Hermitian function

From Wikipedia, the free encyclopedia
(Redirected from Hermitian symmetry)

In mathematical analysis, a Hermitian function is a complex function with the property that its complex conjugate is equal to the original function with the variable changed in sign:

(where the indicates the complex conjugate) for all in the domain of . In physics, this property is referred to as PT symmetry.

This definition extends also to functions of two or more variables, e.g., in the case that is a function of two variables it is Hermitian if

for all pairs in the domain of .

From this definition it follows immediately that: is a Hermitian function if and only if


Hermitian functions appear frequently in mathematics, physics, and signal processing. For example, the following two statements follow from basic properties of the Fourier transform:[citation needed]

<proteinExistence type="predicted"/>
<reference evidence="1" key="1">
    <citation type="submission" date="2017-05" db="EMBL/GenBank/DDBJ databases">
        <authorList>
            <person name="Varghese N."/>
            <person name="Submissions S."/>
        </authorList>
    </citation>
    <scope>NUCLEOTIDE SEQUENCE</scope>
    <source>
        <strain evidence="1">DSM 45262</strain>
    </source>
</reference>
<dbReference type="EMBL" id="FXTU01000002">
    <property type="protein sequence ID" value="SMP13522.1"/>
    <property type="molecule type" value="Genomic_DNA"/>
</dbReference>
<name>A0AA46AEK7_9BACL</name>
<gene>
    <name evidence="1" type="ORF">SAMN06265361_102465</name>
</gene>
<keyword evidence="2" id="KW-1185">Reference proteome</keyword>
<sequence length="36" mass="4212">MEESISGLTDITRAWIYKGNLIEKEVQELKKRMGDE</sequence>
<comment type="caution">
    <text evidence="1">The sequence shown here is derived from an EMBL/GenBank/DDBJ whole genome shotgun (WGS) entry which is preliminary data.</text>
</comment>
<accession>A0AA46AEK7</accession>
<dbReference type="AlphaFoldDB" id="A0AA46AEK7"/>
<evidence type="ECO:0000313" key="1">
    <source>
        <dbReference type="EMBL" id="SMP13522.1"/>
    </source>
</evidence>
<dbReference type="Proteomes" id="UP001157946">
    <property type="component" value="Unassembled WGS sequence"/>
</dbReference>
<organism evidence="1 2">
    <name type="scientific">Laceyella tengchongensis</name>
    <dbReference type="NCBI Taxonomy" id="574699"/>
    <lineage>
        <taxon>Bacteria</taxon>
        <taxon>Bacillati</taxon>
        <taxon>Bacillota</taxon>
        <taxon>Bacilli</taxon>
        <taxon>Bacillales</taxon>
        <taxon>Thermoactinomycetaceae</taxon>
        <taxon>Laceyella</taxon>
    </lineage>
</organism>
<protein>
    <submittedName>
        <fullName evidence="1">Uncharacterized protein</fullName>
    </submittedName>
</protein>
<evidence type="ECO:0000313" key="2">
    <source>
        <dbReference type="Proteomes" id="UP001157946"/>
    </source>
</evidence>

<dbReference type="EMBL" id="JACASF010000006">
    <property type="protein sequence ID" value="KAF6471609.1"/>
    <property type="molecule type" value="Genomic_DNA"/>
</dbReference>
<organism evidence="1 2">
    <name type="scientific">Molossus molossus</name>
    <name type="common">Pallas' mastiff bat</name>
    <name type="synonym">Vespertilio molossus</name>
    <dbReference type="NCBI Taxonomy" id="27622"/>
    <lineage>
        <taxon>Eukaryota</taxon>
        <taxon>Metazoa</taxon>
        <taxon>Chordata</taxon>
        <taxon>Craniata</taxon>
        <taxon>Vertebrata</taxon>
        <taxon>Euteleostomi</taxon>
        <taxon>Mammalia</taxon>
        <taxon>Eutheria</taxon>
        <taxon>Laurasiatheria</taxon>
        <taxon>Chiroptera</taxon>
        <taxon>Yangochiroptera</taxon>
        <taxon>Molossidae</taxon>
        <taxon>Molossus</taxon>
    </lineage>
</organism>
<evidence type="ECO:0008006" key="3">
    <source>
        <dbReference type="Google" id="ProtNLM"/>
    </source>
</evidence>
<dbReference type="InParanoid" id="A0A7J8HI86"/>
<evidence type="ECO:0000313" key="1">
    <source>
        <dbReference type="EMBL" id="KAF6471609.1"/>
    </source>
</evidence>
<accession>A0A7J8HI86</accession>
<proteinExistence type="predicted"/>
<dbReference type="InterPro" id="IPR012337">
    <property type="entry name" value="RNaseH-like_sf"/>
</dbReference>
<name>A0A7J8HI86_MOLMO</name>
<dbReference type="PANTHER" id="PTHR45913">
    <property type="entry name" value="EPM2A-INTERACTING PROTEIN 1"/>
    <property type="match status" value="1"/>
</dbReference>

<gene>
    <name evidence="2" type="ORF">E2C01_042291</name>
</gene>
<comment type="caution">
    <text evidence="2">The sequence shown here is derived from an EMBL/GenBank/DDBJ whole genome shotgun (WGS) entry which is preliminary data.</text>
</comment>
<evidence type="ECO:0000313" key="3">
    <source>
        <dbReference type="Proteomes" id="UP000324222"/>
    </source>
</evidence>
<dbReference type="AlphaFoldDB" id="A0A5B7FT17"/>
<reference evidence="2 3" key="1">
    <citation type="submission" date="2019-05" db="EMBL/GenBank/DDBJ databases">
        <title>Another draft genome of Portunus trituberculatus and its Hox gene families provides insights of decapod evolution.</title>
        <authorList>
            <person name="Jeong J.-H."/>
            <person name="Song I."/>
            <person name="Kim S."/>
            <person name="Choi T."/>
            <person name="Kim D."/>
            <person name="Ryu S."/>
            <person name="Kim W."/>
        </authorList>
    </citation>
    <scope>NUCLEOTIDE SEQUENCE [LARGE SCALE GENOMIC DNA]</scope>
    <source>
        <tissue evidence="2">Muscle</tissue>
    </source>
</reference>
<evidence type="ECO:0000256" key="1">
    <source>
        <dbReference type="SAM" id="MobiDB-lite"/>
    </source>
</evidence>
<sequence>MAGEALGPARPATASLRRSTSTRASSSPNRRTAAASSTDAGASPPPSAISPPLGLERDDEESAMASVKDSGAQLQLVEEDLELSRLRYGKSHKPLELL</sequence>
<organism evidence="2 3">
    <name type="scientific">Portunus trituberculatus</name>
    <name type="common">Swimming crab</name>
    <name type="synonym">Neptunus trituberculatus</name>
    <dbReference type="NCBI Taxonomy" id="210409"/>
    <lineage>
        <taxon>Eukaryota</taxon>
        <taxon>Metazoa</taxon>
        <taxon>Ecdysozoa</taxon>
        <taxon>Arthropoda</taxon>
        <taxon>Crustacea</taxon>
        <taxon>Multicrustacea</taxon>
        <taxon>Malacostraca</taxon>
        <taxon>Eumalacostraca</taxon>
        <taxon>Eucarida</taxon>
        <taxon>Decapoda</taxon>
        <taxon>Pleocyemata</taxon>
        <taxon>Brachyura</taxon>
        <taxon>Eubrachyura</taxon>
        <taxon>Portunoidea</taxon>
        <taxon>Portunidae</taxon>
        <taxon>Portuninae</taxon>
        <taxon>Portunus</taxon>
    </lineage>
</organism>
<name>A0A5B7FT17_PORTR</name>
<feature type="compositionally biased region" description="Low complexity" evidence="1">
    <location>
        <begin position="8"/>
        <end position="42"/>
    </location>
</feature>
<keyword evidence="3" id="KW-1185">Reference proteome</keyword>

• The function is real-valued if and only if the Fourier transform of is Hermitian.
  • The function is Hermitian if and only if the Fourier transform of is real-valued.

Since the Fourier transform of a real signal is guaranteed to be Hermitian, it can be compressed using the Hermitian even/odd symmetry. This, for example, allows the discrete Fourier transform of a signal (which is in general complex) to be stored in the same space as the original real signal.

  • If f is Hermitian, then .

Where the is cross-correlation, and is convolution.

  • If both f and g are Hermitian, then .

See also[edit]